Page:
Providing a slight talent upgrade for week three, the Seahawks ranked 28th in sacks allowed at 50 in 2011, extending the theme of not getting too excited if the front seven generates good pressure while considering a lack of sacks as reason for major concern. The strongest part of Seattle’s defense is its secondary, which sports one of the league’s best safety duos (Earl Thomas and Kam Chancellor) and a solid pair of aggressive corners (Brandon Browner and Richard Sherman).
This game will present the first challenge to the Chiefs’ receiving corps in however it manifests itself (as of this writing, Bowe remains a no-show at camp). The Seahawks played an aggressive man-cover defense last year that will force Cassell to make tight throws to receivers pressed to seriously fight for separation. Among the potential things to watch: how Baldwin performs as a number one receiver; if Devon Wylie’s quickness can translate into success on the professional level; and if Junior Hemingway was the seventh round steal many are hoping for. Starters often play a full half and sometimes into the third quarter during preseason game #3, and this test could provide quality information if Bowe remain MIA or if his current absence leaves him under-prepared at this stage in the season.
Preseason Week 4: At Green Bay Packers
The last week is the least week from a fan’s perspective, serving primarily as a final audition for marginal players to win a roster spot with vanilla play calls from the sideline. First teamers are typically pulled after one or two series (if they play at all) in anticipation of the regular season. However, the Packers are a group of warriors and should they be interested in playing their starters to extract a little revenge for last year’s upset, and should Crennel demonstrate his departure from the Haley regime by matching their intensity, watch the Chiefs’ secondary.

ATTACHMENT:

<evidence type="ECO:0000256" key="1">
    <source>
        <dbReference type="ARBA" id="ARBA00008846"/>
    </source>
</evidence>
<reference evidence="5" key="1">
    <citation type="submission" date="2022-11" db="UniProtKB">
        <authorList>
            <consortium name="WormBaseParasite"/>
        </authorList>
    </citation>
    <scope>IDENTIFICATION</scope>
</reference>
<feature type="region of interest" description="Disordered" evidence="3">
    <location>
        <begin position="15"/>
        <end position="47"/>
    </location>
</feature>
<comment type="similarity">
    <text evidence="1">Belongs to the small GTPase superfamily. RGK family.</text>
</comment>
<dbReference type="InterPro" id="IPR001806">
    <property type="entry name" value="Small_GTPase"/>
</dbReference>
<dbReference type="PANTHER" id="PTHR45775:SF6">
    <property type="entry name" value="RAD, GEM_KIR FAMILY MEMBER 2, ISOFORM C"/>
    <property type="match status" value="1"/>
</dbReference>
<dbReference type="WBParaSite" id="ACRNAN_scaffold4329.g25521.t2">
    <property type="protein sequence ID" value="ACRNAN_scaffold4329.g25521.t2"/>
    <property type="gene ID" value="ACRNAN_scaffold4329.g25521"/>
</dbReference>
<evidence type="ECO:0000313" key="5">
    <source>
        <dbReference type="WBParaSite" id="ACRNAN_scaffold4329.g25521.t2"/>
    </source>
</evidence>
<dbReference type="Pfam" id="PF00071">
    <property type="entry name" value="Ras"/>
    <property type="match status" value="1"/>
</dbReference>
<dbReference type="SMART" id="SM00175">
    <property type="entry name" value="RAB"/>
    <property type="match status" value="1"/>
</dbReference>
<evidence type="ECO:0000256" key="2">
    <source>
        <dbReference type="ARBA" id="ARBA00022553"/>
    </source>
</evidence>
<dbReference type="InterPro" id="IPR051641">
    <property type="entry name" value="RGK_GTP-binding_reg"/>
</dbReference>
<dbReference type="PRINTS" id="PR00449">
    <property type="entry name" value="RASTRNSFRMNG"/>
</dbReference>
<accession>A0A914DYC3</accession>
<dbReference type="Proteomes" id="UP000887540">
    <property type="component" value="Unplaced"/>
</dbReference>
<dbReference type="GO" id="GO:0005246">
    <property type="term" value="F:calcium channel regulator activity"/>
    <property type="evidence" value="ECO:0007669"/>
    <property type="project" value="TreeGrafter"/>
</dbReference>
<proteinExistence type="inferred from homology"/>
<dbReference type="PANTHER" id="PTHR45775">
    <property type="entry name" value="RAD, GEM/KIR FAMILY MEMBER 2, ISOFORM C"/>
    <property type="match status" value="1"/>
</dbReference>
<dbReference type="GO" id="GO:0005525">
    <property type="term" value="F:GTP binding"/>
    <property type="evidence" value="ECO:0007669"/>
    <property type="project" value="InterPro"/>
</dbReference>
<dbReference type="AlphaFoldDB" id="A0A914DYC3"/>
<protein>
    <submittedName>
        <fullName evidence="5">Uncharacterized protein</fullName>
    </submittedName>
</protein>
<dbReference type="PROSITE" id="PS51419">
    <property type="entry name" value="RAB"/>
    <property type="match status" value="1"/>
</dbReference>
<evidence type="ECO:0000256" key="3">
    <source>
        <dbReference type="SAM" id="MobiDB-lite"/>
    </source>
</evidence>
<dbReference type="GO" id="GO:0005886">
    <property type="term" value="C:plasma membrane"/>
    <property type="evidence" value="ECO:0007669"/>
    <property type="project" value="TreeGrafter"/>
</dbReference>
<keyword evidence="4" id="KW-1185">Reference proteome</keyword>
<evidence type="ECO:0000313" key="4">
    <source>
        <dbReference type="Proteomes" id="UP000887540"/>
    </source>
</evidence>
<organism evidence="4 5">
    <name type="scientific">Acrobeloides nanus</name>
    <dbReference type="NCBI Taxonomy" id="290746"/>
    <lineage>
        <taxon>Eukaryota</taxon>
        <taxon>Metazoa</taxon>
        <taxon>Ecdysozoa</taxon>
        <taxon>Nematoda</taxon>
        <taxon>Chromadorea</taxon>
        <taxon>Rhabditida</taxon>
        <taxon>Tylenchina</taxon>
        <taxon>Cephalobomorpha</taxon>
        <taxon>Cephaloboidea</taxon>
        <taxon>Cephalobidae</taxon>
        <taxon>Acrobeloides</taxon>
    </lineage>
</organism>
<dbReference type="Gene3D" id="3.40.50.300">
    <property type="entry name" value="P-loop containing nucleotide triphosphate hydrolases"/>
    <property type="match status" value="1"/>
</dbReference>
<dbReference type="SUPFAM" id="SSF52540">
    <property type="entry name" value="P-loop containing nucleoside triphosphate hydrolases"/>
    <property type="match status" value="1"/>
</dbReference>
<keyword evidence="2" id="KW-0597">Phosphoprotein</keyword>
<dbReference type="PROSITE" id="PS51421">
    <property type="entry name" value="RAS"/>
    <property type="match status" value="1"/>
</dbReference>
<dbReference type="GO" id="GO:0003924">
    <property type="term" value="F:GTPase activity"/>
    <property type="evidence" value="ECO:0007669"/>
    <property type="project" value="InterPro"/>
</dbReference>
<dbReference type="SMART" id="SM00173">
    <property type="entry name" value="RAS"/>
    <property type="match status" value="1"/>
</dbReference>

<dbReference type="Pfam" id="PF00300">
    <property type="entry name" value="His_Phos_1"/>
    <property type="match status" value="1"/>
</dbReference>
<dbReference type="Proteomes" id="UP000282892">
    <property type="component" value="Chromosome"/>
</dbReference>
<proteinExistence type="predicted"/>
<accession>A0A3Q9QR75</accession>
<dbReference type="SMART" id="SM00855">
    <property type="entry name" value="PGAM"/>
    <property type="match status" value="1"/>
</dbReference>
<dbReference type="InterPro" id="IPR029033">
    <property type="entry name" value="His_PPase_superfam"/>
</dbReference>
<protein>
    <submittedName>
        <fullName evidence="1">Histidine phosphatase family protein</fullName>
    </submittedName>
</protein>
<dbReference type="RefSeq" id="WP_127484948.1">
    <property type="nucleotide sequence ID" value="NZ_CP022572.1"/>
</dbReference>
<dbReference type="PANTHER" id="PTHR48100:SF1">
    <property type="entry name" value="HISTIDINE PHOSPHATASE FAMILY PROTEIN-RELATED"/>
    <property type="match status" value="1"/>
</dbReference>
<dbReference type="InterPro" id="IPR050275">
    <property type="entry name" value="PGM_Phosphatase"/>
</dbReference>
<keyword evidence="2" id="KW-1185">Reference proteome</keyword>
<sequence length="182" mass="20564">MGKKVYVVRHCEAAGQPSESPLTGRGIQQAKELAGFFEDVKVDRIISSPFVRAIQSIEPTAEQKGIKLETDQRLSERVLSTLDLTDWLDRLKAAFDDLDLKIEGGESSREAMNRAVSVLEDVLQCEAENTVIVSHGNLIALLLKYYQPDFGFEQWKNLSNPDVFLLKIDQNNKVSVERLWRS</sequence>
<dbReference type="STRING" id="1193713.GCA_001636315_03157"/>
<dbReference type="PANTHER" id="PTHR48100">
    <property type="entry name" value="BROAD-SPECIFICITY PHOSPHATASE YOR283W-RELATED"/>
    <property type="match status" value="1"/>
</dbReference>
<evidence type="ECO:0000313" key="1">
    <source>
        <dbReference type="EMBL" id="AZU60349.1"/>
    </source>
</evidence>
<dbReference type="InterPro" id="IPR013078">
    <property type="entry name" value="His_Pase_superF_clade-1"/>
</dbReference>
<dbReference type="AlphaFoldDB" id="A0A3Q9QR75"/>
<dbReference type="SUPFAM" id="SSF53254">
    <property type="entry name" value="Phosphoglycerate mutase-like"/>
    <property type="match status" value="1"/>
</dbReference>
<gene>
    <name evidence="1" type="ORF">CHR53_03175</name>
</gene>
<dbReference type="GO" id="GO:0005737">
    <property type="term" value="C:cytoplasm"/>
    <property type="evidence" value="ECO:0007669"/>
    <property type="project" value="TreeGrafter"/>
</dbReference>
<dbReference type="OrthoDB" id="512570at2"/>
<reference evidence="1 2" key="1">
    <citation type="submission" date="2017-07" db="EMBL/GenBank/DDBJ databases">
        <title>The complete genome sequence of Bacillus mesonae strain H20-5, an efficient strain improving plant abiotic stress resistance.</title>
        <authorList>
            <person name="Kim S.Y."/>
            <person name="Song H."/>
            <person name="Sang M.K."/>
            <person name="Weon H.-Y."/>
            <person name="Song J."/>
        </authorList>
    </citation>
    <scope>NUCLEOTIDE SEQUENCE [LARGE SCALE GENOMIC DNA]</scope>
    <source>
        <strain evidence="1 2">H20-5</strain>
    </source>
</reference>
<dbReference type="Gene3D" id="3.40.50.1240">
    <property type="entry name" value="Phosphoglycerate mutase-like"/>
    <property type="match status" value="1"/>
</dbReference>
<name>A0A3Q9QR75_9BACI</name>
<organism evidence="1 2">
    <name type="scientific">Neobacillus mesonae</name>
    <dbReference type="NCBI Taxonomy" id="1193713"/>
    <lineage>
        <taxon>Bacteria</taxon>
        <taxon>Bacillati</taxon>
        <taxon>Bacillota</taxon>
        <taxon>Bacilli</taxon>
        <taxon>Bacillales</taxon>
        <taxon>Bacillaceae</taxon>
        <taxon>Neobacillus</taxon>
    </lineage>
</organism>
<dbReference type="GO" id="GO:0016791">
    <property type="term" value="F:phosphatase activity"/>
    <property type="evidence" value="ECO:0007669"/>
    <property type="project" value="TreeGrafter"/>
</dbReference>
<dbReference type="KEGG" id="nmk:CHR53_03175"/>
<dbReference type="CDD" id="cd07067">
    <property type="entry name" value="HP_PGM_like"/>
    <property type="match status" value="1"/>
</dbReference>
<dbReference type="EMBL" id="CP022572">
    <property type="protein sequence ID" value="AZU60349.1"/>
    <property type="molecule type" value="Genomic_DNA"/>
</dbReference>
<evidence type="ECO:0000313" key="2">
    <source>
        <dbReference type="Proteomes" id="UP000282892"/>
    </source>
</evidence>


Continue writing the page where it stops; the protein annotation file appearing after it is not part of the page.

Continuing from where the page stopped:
While Greg Jennings and Jordy Nelson are superb talents, seven receivers caught at least 25 passes for the Packers last year. Aaron Rodgers will attempt to exploit Routt’s overly aggressive reputation and Berry’s ability to rapidly change direction while backpedaling will be tested (although this action relies more on hip fluidity than knee support, Green Bay’s sets demand Berry demonstrate more range than the three prior opponents). Both sides will put an array of exciting talent on the field, and if the Chiefs can shut down Green Bay’s receivers, Peyton Manning is in for a rough introduction to the AFC West.
Well Addicts, with this entry I complete my trial period for the website. I’ve enjoyed the opportunity over the past month to contribute my thoughts on what I anticipate will be an exciting and successful season while gaining a little more respect for the writers that provide consistent material for me to surf rather than finish the tasks my boss assigns me. I also maintain my rightness to anyone that disagreed with me. Except for the reader that called me out for describing Arrowhead Stadium as a sea of red and yellow – it is, for the record, red and gold (I blame Wiz Khalifa’s ‘Black and Yellow’ being stuck in my head at the time). Red and gold, Taz Mosis, red and gold.